Danny Peacock August 28, 2019

August 27th 2019 is a sad sad day for football… For the football league in particular, for English football and for the football clubs in League One, the fans and supporters who regularly attend games, for those who appreciate what 134 years means to exist in this beautiful but sometimes cruel game, for the ex-players, coaches, staff and local communities who will all suffer and for Bury Football Club, yesterday after weeks of stalemate their suspension from the football league was finally terminated, as too their existence from the third tier of the professional game in this country.

Bury FC are no more. They couldn’t persuade the Football League that they had the funds to survive, and the football league were in no mind to bail them out. Why should they? After all Bury Chairman Steve Dale did little to help matters himself, he should be ashamed and should be never allowed within 100 miles of Greater Manchester again.

Dale who purchased the football club for a pound is said to have wanted well over £1,000,00.00 back in return as he looked to strip the financial assets and make a quick profit to boost his own self esteem and bank balance, instead he brought misery on a whole community and shame on himself by not acting for the better of the football club and it’s people.

Dale is not alone though… Rich Millionaire Business men often see football clubs like a Lamborghini or helicopter perhaps as toys, a must have accessory to add to their impressive portfolio often to help boost their over inflated egos, sometimes, not very often but in the cases of Dave Whelan & Steve Gibson, to give something back to their communities or to financially support the side they loved growing up as a kid. The latter was certainly not in Dale’s agenda.

I’m not sure if this guy purposely took the jobs away from the players, coaches & staff at Bury Football Club, I’m not sure if he had a deliberate ploy to kill Bury FC and to cement misery on those supporters that have followed their team throughout the many years of it’s survival in the football league, but I am sure that this is not the first person in charge of a football club to make these mistakes, and I am sure it won’t be the last.

I’ve said recently that the FA and Football League need to provide a scheme where teams falling into financial trouble and receivership could be passed on to the communities, councils and supporters at cost price part funded by the governing bodies with no one person allowed to have full control in order to protect the 92. The more teams over time purchased this way will ensure the futures of these clubs do not remain in doubt and in time we would potentially see every club given protected status and ran (similarly to those in Germany) correctly by a board of members to the letter of the law and not for profit, other than the income made being put back into the club.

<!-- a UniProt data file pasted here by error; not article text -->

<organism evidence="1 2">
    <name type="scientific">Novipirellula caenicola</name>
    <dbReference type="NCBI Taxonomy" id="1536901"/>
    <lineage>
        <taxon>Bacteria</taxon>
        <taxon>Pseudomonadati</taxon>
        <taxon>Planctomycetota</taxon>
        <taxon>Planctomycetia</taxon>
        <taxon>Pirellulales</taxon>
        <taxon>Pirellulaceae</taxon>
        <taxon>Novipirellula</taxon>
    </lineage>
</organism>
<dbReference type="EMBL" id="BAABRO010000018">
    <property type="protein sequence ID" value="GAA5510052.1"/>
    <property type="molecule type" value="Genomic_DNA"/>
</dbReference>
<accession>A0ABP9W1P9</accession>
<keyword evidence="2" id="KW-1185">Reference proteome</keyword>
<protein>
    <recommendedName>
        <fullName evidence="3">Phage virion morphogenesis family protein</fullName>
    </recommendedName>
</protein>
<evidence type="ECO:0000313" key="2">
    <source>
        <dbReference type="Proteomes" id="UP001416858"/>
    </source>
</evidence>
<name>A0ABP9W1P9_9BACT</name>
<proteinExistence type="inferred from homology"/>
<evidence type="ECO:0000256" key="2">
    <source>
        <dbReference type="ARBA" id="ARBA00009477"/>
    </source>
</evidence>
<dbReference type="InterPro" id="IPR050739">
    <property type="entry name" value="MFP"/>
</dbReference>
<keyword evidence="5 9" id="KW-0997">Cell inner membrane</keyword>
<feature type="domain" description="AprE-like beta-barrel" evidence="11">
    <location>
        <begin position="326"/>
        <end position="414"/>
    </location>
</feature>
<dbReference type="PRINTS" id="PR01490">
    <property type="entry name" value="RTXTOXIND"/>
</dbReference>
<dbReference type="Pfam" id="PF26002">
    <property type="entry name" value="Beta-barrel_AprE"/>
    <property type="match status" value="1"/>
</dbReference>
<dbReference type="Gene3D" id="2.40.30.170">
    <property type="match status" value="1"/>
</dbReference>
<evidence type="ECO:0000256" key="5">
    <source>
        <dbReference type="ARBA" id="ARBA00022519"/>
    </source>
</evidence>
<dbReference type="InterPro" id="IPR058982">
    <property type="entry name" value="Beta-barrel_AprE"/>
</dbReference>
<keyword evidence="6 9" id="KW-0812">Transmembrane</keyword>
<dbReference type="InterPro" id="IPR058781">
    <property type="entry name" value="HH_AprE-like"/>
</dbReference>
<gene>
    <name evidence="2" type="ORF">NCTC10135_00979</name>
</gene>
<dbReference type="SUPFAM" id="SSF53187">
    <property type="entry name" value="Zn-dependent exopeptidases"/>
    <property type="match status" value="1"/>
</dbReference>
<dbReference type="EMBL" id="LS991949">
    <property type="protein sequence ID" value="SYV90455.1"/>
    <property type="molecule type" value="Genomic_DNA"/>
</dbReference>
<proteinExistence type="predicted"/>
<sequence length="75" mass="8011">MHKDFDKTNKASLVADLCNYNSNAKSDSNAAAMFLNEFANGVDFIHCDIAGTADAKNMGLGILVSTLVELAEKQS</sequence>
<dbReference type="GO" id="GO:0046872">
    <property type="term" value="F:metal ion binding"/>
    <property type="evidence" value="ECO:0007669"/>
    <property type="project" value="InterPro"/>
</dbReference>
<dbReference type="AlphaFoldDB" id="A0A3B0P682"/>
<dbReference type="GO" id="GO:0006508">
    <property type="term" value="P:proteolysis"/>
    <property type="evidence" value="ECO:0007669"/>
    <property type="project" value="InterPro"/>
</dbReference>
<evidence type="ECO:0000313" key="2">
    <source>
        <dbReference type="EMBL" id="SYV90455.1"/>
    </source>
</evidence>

Whether this is realistic or not I don’t know? As it would need a mass overhaul of the game at senior level but until action of this or similar nature is taken things will only get worse.

After all Bury Football Club aren’t the only ones. Bolton Wanderers, a founder member of the football league in 1888 all of 131 years ago are facing similar consequences. Notts County formerly the oldest existing football league club, driven down by an ego inflated owner themselves last season have fallen victim of Bury’s mismanagement as they finished 91st in the football league losing status and could have had a reprieve had this mess been sorted earlier.

We’ve seen the messes of Darlington, Hereford, Stockport, Scarborough and York City (to name a few) in the past… We’ve seen the likes of Coventry, Portsmouth, Charlton, Blackburn, Blackpool all of these enjoying recent times in the Premier League, the biggest and baddest most lucrative league in world football and despite this these clubs have suffered financially through mismanagement which is proof it could really happen to anyone.

And the biggest debt in English Football? Probably Manchester United who’s annual loan repayments make Bury’s financial troubles probably sound like peanuts.

Football with all its money and technology is losing touch with its roots and it cannot continue if football as we know and love it is to survive through the ladders of this country.

Today it’s Bury, tomorrow is Bolton, the day after, week after, year after, it will most certainly be someone else.

Let’s do something about it and if we can’t protect the 92, we must now try and protect the 91 not just for the good of our game but for the good of our people and for the thousands that still consider this sport as more than just football, but football and their clubs as their religion.

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